Tim Yeo

Tim Yeo Just Called Out ‘Old, White, Male’ Tories For Not Accepting Climate Change

The UK Conservative party has a climate sceptic problem warns Tory MP Tim Yeo, current chair of the Commons’ Energy and Climate Change (ECC) committee.

There is a strong minority of open climate sceptics in the Conservative party, Yeo told Leo Hickman, editor of Carbon Brief. This is mainly due to the party’s age profile, he said, as it has a higher proportion of older MPs compared to the Lib Dems and Labour.  

There’s a very strong representation of older people, of, I have to say it, of older, white males, actually,” Yeo said. “That’s the group who seem to have the most difficulty in understanding the science and accepting the urgency of the case. So it’s just that that group is a bit more strongly represented.

But I think, I mean you know, to be brutal, they’re going to die off. Very few people under the age of 40 now, I think, seriously question the science, and that group is gradually taking over.”

Cameron, Climate Chameleon: A Tory Conference Special

David Cameron was the champion of climate change action during the 2009 Tory conference as the party appealed to concerned voters ahead of the general election. “If we don't act now, and act quickly, we could face disaster.”

But five years into a coaltion government with a Liberal Democrat party genuinely committed to climate change mitigation his promise to deliver “the greenest government ever” rings hollow. At this year's conference he all but ignored the issue of our age, saying only Britain is “leading and not following on climate change”.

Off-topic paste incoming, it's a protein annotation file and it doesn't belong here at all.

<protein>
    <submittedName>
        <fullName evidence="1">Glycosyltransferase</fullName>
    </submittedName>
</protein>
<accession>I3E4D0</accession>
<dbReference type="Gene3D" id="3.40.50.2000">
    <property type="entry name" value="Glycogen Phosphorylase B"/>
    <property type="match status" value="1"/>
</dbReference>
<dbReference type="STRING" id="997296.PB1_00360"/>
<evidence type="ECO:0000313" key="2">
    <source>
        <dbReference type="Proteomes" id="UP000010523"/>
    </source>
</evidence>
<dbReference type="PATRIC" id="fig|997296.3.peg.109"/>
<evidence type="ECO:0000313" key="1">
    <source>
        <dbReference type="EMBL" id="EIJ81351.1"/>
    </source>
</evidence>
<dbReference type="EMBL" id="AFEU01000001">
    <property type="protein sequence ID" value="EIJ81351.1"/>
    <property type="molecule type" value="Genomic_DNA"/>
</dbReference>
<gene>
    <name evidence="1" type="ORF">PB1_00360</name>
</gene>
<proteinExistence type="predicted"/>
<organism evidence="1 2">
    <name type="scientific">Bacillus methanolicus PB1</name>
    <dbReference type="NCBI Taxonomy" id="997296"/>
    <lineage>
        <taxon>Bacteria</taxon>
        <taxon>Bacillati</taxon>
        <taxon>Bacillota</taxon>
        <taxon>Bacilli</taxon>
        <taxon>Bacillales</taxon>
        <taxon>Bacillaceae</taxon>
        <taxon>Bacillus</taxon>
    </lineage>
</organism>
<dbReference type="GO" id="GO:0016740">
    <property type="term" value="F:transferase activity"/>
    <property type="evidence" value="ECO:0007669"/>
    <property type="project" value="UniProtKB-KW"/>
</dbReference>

A “Dash For Gas” Will Threaten Renewable Energy Development And Climate Action: British MPs

A new report from Britain’s House of Commons Energy and Climate Change Committee warns the government that proposed energy reforms may have the perverse effect of encouraging companies to focus on building cheap gas power plants, limiting investments in renewable energy. As well, the Committee agreed with testimony from Friends of the Earth arguing that a “dash for gas” [80],  could prevent the country from reaching its climate action targets, especially since gas plants are expected to rely on unproven carbon capture and storage technology.

The Department for Energy and Climate Change (DECC) has said that £200 billion of new investment in energy infrastructure is needed by 2020 to meet rising demand and achieve renewable energy and climate change targets. First published in November 2009, and revised in October 2010, six draft National Policy Statements on energy (NPSs) laid out the importance of building and funding new electricity infrastructure, to include renewables, nuclear, fossil fuels and improved grid connections. The NPSs aim to increase confidence for investors and to speed up the planning process for Nationally Significant Infrastructure Projects.

Subscribe to Tim Yeo